Tuesday, November 29, 2016

Expose - Family members say they were shut out

Editor’s note: Investigative journalist Diane Dimond, whose weekly syndicated column on crime and justice appears in the Journal, is preparing a book on the nation’s elder guardianship system. It’s a system designed to protect the elderly from the unscrupulous. But as Dimond discovered, it can be dominated by a core group of court-appointed, for-profit professionals who are accused of isolating family members and draining the elders’ estates. New Mexico is no exception.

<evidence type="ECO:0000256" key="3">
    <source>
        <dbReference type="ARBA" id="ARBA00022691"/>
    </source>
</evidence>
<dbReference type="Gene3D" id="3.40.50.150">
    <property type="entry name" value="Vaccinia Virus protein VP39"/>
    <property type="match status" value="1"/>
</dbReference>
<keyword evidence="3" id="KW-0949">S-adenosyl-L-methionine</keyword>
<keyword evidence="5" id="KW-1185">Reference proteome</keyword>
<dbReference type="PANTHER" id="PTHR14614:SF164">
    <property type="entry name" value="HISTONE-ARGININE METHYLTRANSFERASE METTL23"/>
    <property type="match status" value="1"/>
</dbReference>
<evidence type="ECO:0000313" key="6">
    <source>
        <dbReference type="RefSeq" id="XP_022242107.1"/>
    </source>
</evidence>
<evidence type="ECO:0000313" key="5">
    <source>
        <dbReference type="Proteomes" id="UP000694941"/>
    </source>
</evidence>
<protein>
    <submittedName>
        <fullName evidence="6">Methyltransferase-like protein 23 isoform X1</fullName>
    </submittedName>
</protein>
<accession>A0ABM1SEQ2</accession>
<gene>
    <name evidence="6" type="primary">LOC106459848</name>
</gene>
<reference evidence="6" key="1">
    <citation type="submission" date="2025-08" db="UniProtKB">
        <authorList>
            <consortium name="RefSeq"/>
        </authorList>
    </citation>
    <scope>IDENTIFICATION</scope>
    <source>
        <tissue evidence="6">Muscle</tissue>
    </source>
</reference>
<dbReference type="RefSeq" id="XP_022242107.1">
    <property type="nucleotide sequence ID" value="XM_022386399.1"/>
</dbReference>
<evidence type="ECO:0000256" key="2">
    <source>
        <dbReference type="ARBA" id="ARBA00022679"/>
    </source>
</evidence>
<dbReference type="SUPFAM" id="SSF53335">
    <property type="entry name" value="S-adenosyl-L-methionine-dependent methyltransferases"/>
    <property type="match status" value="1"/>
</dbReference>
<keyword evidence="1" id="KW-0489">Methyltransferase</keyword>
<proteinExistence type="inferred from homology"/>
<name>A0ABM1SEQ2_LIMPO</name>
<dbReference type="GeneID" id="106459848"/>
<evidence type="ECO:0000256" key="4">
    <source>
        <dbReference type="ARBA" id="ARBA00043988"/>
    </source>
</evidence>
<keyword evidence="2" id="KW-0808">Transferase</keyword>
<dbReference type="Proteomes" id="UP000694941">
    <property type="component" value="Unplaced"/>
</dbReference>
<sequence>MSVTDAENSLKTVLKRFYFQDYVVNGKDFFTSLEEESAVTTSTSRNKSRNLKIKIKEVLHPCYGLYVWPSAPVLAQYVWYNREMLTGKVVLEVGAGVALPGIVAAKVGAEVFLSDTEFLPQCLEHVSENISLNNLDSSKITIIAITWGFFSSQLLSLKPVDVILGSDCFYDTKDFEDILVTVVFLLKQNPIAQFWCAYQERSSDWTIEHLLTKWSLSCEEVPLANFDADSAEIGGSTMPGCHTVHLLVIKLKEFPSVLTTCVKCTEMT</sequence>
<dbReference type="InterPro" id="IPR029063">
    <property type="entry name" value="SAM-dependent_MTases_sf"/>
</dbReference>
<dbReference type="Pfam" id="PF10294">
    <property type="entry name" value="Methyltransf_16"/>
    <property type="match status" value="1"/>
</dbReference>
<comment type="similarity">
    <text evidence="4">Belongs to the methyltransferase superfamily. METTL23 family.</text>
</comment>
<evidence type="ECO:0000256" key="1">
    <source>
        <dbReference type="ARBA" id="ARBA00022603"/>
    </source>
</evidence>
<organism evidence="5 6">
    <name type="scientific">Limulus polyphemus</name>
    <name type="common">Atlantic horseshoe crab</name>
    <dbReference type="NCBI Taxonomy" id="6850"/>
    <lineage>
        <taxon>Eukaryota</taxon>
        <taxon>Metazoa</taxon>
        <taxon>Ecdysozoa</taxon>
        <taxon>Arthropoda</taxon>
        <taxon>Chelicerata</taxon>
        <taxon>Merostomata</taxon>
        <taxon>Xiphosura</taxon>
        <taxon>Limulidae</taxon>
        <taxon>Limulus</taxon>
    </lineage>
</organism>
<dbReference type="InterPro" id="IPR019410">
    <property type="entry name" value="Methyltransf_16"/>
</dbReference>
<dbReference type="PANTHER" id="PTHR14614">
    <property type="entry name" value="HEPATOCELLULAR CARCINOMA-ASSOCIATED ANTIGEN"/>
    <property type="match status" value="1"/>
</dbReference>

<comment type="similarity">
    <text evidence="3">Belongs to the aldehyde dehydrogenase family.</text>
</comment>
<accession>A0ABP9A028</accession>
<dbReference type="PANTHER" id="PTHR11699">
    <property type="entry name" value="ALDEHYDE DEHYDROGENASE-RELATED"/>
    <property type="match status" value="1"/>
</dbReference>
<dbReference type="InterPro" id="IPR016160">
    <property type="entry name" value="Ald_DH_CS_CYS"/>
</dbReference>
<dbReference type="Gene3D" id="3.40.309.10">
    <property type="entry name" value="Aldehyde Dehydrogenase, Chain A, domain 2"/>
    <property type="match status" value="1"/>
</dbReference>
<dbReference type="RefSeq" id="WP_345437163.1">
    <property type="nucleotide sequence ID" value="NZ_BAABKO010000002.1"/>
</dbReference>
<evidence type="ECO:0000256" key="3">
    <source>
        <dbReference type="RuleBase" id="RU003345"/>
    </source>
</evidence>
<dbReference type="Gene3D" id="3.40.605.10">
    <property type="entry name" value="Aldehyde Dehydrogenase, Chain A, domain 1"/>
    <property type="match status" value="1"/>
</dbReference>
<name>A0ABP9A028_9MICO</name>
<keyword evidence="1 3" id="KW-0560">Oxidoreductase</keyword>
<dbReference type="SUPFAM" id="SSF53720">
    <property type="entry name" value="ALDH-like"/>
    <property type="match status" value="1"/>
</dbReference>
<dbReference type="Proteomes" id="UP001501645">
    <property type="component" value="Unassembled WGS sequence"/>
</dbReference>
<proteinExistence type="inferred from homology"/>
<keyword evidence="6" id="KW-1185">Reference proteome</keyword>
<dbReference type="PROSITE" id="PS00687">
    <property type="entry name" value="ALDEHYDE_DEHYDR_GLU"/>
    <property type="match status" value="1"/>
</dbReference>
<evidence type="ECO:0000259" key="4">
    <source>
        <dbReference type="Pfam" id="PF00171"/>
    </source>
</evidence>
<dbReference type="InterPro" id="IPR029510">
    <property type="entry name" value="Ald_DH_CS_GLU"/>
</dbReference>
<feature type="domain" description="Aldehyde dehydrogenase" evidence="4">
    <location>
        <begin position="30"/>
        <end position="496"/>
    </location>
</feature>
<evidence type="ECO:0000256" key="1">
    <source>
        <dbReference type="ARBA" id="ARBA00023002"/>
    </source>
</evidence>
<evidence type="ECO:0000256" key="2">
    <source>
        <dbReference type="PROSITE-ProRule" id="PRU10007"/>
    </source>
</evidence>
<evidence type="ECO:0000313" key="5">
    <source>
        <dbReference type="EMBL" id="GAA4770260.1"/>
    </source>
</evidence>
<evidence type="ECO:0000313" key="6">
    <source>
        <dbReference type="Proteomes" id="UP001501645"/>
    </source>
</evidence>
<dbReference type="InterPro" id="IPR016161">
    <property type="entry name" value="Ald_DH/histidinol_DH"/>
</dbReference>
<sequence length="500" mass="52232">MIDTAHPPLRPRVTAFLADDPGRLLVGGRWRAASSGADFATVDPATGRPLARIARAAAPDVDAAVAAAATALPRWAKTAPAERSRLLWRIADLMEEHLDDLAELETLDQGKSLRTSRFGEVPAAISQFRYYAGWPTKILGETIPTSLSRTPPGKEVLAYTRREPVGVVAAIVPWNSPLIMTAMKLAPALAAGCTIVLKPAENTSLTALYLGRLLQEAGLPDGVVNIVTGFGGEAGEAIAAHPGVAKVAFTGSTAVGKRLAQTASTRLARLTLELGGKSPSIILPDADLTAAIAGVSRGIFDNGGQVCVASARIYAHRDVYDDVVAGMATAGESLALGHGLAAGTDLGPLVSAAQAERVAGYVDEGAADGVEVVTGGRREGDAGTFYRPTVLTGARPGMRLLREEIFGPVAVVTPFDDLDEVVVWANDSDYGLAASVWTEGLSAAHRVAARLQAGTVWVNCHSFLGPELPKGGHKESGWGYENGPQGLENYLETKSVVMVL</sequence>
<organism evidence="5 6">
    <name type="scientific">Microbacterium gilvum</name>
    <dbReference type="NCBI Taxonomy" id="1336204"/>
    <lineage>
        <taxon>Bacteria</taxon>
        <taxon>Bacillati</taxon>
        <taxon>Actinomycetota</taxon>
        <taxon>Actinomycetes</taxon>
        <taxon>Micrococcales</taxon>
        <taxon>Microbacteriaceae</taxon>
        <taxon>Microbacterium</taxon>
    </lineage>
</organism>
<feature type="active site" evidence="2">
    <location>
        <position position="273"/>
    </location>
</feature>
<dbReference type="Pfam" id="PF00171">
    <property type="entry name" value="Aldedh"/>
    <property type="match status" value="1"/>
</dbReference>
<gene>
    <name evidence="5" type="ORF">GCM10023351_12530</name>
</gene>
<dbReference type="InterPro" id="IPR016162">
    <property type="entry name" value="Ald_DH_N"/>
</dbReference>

Blair and her husband, Clarence “Casey” Darnell, loved horses. They met in the late 1950s when Blair, a handsome, vibrant transplant from New Orleans, attended the University of New Mexico’s anthropology program. She and her 2-year-old daughter, Kris, visited the Darnell stables to buy a horse. But after the animal tossed Blair, she took it back, demanding that Casey break the horse or give her a refund. Casey, a World War II bomber pilot, was smitten by Blair’s spirit. They married at a friend’s North Valley home on Jan. 27, 1958. Casey adopted little Kris, and the couple started their own family on the 17-acre Darnell ranch nestled in the bosque (near what is now Coors and Paseo del Norte), where champion quarter horses were raised and trained. They had three children on that ranch: Cliff, Emily and Mary, in that order. “My mother was active in 4-H and took in lots of wayward kids to come work the ranch,” Mary Darnell recalls. “My dad was vice president of the American Quarter Horse Association and was inducted into the Quarter Horse Hall of Fame in 2009.” Casey Darnell died in August 2001. Not long after her husband passed away, Blair was kicked by a horse and hit her head on a railroad tie when she fell. She was unconscious for about 30 minutes, but in her tough cowgirl fashion, refused medical treatment. In later years, Mary came to believe their mother’s forgetfulness was a byproduct of a brain bleed suffered during that accident. Emily and Mary say they were more than willing to help care for their mother but say they were shut out after Kris got the court involved. Kris Darnell-Kreger has declined several requests to be interviewed for this story. Under the Uniform Probate Code, proceedings in elder guardianship cases are sequestered, meaning none of the parties is allowed to speak about the case. But the Journal has learned that on Jan. 6, 2010, a petition was filed in the court of Judge Beatrice Brickhouse by attorney Gregory MacKenzie on behalf of daughter, Kris. In it, he painted a dire picture of 78-year-old Blair Darnell’s situation. The petition accused Mary, her mother’s primary caregiver, of seriously neglecting her mother’s medical needs and “self-dealing” by directing her mother into questionable financial transactions. MacKenzie also accused Emily and Cliff of less serious actions that adversely affected their mother. The next day, Judge Brickhouse granted the petition, appointed a temporary guardian/conservator, a so-called court visitor and a psychologist to perform a neuropsychological exam of Blair Darnell. She had not appeared before the judge but was immediately referred to in court documents as “an adult incapacitated person.” No hearing was ever held to determine whether any of the allegations against the adult children was true. By Jan. 7, the system was in full motion and Blair Darnell would lose all ability to control the final years of her life...more

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